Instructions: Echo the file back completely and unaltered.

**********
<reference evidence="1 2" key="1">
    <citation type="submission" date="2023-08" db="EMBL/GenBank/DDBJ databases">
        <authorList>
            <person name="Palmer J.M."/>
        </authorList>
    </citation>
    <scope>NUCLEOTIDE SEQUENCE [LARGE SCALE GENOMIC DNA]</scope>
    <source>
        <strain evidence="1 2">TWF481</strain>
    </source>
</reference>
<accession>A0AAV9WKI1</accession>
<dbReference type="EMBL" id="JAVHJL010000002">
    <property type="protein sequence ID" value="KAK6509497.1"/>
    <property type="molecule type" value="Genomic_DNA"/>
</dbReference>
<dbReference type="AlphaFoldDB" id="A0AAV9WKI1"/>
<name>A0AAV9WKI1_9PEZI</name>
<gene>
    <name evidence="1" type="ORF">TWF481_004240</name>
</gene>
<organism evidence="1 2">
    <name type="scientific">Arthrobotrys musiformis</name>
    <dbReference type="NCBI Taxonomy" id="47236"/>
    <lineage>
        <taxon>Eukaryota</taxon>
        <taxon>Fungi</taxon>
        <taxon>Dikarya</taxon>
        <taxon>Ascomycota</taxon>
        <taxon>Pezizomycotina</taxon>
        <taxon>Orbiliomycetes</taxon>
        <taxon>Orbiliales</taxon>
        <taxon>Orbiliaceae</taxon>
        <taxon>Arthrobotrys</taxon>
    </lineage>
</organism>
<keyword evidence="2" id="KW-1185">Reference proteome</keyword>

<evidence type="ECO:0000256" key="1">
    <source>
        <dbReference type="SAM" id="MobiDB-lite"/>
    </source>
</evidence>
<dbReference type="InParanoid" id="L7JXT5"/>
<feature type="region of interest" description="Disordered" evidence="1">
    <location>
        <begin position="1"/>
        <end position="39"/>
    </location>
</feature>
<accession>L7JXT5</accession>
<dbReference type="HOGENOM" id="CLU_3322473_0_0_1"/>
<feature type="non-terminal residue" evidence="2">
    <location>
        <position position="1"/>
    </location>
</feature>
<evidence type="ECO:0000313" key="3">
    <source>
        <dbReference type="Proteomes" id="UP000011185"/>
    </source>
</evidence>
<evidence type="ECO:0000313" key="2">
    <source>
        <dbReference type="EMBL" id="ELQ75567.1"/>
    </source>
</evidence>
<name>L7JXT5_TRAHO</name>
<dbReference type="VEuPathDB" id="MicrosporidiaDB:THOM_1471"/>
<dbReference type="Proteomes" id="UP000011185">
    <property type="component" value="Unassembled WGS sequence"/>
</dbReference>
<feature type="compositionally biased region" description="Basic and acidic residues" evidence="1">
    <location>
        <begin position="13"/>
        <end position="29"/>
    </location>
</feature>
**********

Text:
<reference evidence="1 2" key="1">
    <citation type="submission" date="2023-08" db="EMBL/GenBank/DDBJ databases">
        <authorList>
            <person name="Palmer J.M."/>
        </authorList>
    </citation>
    <scope>NUCLEOTIDE SEQUENCE [LARGE SCALE GENOMIC DNA]</scope>
    <source>
        <strain evidence="1 2">TWF481</strain>
    </source>
</reference>
<accession>A0AAV9WKI1</accession>
<dbReference type="EMBL" id="JAVHJL010000002">
    <property type="protein sequence ID" value="KAK6509497.1"/>
    <property type="molecule type" value="Genomic_DNA"/>
</dbReference>
<dbReference type="AlphaFoldDB" id="A0AAV9WKI1"/>
<name>A0AAV9WKI1_9PEZI</name>
<gene>
    <name evidence="1" type="ORF">TWF481_004240</name>
</gene>
<organism evidence="1 2">
    <name type="scientific">Arthrobotrys musiformis</name>
    <dbReference type="NCBI Taxonomy" id="47236"/>
    <lineage>
        <taxon>Eukaryota</taxon>
        <taxon>Fungi</taxon>
        <taxon>Dikarya</taxon>
        <taxon>Ascomycota</taxon>
        <taxon>Pezizomycotina</taxon>
        <taxon>Orbiliomycetes</taxon>
        <taxon>Orbiliales</taxon>
        <taxon>Orbiliaceae</taxon>
        <taxon>Arthrobotrys</taxon>
    </lineage>
</organism>
<keyword evidence="2" id="KW-1185">Reference proteome</keyword>

<evidence type="ECO:0000256" key="1">
    <source>
        <dbReference type="SAM" id="MobiDB-lite"/>
    </source>
</evidence>
<dbReference type="InParanoid" id="L7JXT5"/>
<feature type="region of interest" description="Disordered" evidence="1">
    <location>
        <begin position="1"/>
        <end position="39"/>
    </location>
</feature>
<accession>L7JXT5</accession>
<dbReference type="HOGENOM" id="CLU_3322473_0_0_1"/>
<feature type="non-terminal residue" evidence="2">
    <location>
        <position position="1"/>
    </location>
</feature>
<evidence type="ECO:0000313" key="3">
    <source>
        <dbReference type="Proteomes" id="UP000011185"/>
    </source>
</evidence>
<evidence type="ECO:0000313" key="2">
    <source>
        <dbReference type="EMBL" id="ELQ75567.1"/>
    </source>
</evidence>
<name>L7JXT5_TRAHO</name>
<dbReference type="VEuPathDB" id="MicrosporidiaDB:THOM_1471"/>
<dbReference type="Proteomes" id="UP000011185">
    <property type="component" value="Unassembled WGS sequence"/>
</dbReference>
<feature type="compositionally biased region" description="Basic and acidic residues" evidence="1">
    <location>
        <begin position="13"/>
        <end position="29"/>
    </location>
</feature>